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The disconnector

By DONG-PHUONG NGUYEN
Published January 18, 2007


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TAMPA - The two-lane road meanders for about a mile through open land primed for development. In the distance, houses with fresh paint and new sod peek out from behind transplanted trees.

The road was built so residents in bustling New Tampa could get from Hillsborough to Pasco County without having to take traffic-clogged Bruce B. Downs Boulevard.

But at the end of the road, named Kinnan Street, sit barricades and weeds, concrete barrels and dirt. About 60 feet away, across the county line, is another road, which was supposed to connect and complete the path to Pasco.

The two roads might never bridge the weedy patch, leaving a worthless $2.2-million road to nowhere.

Hillsborough County officials say Pasco County had promised to connect the two roads. But Pasco now says it doesn't want the extra traffic from New Tampa on already battered streets.

Because of crossed signals between the two counties, the road may never be used to its full potential.

"We did our job," said Bob Campbell, Hillsborough's director of transportation and land development review. "Pasco indicated to us they'd make it connect at the appropriate time."

Pasco County officials now say there might never be a right time.

"We cannot consider (joining the roads)," said Bipin Parikh, assistant Pasco County administrator. He said he needs to look out for the best interests of the residents and streets of Meadow Pointe, to the north of the road with traffic problems of its own.

Parikh said if the connection is made between Kinnan Street and Meadow Pointe's Mansfield Boulevard, motorists from New Tampa would then head west on County Line Road. That is essentially the only convenient way in and out for Meadow Pointe's roughly 7,000 families and already is so heavily used it needs resurfacing, he said.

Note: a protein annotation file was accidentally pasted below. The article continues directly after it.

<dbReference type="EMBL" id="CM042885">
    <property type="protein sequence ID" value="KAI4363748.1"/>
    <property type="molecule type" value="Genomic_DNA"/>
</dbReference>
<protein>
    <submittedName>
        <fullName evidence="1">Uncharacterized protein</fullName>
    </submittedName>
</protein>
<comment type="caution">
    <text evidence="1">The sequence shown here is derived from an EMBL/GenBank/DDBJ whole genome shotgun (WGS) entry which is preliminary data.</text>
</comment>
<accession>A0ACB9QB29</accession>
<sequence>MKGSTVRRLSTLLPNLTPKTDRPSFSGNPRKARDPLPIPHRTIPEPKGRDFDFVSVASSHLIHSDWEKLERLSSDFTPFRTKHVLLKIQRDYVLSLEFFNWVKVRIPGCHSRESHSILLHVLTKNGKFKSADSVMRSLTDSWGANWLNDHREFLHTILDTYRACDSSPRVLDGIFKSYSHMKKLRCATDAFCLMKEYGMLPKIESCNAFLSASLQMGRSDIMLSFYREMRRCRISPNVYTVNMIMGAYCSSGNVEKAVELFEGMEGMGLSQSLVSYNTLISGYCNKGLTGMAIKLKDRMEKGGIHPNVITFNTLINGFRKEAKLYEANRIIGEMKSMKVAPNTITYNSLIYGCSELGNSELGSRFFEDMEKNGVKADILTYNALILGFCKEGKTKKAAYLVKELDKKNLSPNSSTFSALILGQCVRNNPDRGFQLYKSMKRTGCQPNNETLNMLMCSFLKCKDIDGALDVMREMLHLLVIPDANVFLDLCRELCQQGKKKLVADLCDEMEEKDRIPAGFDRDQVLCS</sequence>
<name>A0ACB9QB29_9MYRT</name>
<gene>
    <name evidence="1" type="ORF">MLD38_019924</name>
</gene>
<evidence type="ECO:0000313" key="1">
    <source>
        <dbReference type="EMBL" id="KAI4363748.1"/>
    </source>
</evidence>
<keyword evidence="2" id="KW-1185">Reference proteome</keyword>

"Everyone is familiar with Cross Creek Boulevard and the traffic nightmare on that road," he said. "I do not want County Line Road to become a Cross Creek."

But some New Tampa residents aren't happy, saying traffic flows both ways.

"We all live together and work together," said Joyce Clayton, of Cross Creek. "Everyone has traffic issues, no matter which county we live in."

Some were under the impression that Pasco would connect the two roads after State Road 56 to the north is extended to connect to Mansfield. That move will ease traffic on County Line Road.

However, Parikh said while he would be open to revisiting the issue then, he would need a traffic study showing that Mansfield could handle the extra cars - something he said he doubts.

"It is only two lanes, and there is no possibility for expansion. I have to really worry about what impact it is going to create," Parikh said.

Jerry Lynn, who sits on the Meadow Pointe taxing district board, concurred.

"The traffic on Mansfield Boulevard would be a burden," he said. "It just can't support that type of traffic or volume."

Parikh said when he first saw the plans about three years ago, he said it would never work. He said he requested several times that Kinnan Street connect to a different road, Meadow Pointe Boulevard, which can and most likely will be widened, but his pleas were ignored.

Campbell, Hillsborough's transportation director, said the Kinnan Street project was a part of a grand master plan between Meadow Pointe and the Live Oak Preserve developments designed to ease congestion. The county required the developers of Live Oak Preserve to build and pay for Kinnan Street as part of their plans.

There's nothing Hillsborough can do about Pasco's position, he said, and even if there was, he's not sure the county would take any action. Instead, he points to Hillsborough's efforts to make traffic flow better for motorists from both counties.

"We are getting ready to invest hundreds of millions of dollars to widen Bruce B. Downs to eight lanes, and a good portion of traffic on that road is coming in and out of Pasco County," Campbell said. "We in Hillsborough County are obviously making an investment to (ease) the traffic that occurs in Pasco by widening Bruce B. Downs."

About 40,000 cars a day travel on Bruce B. Downs between County Line Road and Cross Creek Boulevard, he said, adding, "by and large, most of this traffic is coming from Pasco."

Currently, there are only two roads running the length of New Tampa: Bruce B. Downs and Morris Bridge Road, Campbell said. Kinnan Street was supposed to be a third. It now helps some local drivers get from point to point, but if Pasco officials get their way, it may always be a dead end.

Dong-Phuong Nguyen can be reached at nguyen@sptimes.com or (813) 269-5312.

 

 

[Last modified January 18, 2007, 00:38:42]


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